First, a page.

Cagey GDF Suez

Listen to this article

00:00
00:00

Tomorrow, and tomorrow, and tomorrow/Creeps in this petty pace from day to day/To the last syllable of recorded time,/And all our yesterdays have lighted fools/The way to dusty death. The outcome will (one hopes) not be the same but Suez and Gaz de France shareholders might share the rest of Macbeth’s sentiments.

Nineteen long months have passed since the proposal to merge the two utilities and it could be eight months more until the deal is consummated. In the meantime, information to help investors understand the merged group remains relatively scarce. Some details on operational and financial objectives, as well as corporate governance, were published on Monday. They do not go far enough.

This is due in part to political sensitivities. A target of nearly €2bn in annual cost, revenue and financial synergies by 2013 pussyfoots around the main opportunity for cost-cutting – reducing the group’s €10bn of annual staff costs. Those synergies that can be mentioned actually seem underestimated – like cutting €300m a year from the €48bn now spent on procurement.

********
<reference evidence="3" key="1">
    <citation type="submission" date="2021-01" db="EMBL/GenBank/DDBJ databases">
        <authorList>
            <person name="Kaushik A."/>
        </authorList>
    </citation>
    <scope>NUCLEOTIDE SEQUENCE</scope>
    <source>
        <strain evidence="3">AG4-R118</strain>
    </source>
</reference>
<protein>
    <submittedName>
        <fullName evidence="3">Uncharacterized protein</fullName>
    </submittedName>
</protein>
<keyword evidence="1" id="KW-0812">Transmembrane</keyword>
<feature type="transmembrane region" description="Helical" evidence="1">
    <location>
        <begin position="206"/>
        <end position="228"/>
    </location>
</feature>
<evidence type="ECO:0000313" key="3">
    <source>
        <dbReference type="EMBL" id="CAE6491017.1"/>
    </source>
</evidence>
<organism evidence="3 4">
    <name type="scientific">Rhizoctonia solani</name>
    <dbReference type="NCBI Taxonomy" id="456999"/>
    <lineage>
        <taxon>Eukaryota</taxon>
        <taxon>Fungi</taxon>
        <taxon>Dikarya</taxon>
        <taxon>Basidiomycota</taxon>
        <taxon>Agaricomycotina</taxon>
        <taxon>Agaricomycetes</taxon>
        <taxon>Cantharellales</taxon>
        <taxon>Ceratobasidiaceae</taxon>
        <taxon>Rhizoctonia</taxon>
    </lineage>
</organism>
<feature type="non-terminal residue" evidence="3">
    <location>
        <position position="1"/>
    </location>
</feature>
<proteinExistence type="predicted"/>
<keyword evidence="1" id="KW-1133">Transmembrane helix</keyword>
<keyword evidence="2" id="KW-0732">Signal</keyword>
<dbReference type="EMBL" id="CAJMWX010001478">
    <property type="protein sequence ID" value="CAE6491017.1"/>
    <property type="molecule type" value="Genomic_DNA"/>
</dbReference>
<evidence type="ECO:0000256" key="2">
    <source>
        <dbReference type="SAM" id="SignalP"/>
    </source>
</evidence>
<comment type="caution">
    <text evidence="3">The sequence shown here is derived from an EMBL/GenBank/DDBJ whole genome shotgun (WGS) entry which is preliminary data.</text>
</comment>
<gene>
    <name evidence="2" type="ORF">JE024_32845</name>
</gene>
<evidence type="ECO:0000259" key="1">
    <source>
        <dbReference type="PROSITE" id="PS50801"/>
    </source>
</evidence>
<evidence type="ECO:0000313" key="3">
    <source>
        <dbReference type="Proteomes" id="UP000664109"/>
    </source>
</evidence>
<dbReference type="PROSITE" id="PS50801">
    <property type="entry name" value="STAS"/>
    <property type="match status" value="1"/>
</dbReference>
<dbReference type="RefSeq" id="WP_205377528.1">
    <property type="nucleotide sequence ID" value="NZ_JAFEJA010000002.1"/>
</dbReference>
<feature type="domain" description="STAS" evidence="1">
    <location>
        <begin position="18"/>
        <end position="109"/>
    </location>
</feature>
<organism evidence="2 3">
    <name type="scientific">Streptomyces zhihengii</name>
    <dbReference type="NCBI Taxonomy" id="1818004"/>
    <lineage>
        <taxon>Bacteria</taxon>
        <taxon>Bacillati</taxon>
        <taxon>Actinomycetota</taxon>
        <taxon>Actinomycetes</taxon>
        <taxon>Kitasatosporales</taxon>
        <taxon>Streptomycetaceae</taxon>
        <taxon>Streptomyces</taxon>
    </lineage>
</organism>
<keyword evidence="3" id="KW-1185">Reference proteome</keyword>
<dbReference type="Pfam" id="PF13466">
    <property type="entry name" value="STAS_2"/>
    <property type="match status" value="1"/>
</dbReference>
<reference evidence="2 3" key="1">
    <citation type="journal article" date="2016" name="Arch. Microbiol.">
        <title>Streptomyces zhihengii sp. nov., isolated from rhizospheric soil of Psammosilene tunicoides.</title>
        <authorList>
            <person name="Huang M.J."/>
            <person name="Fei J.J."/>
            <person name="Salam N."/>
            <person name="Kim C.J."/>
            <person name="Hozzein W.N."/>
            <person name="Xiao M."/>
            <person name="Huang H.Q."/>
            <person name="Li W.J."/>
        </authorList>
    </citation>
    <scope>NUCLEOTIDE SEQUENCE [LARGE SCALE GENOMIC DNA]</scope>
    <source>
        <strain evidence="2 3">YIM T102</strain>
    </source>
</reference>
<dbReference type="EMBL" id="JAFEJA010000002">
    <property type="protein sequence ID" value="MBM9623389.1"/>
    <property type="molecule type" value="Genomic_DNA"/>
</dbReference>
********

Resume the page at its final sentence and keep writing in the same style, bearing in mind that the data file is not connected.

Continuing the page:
This is a source of potential upside for investors. Other oddities, such as a 24-person board, are clearly negative. An unwieldy governance structure also provides little reassurance about how the new group will use its huge financial firepower. In spite of a larger-than-expected capital expenditure programme, net debt is anticipated to be just 1.1 times earnings before interest, tax, depreciation and amortisation at the end of 2008. With a market capitalisation of about €90bn, GdF Suez has the capacity to be a bull in the china shop of global utilities.

The merger of two big businesses is, obviously, going to be a complex task. Politics has clouded this deal for many months and the management now has the opportunity to make its vision clearer. On Monday that opportunity was sadly missed.

Copyright The Financial Times Limited 2017. All rights reserved. You may share using our article tools. Please don't copy articles from FT.com and redistribute by email or post to the web.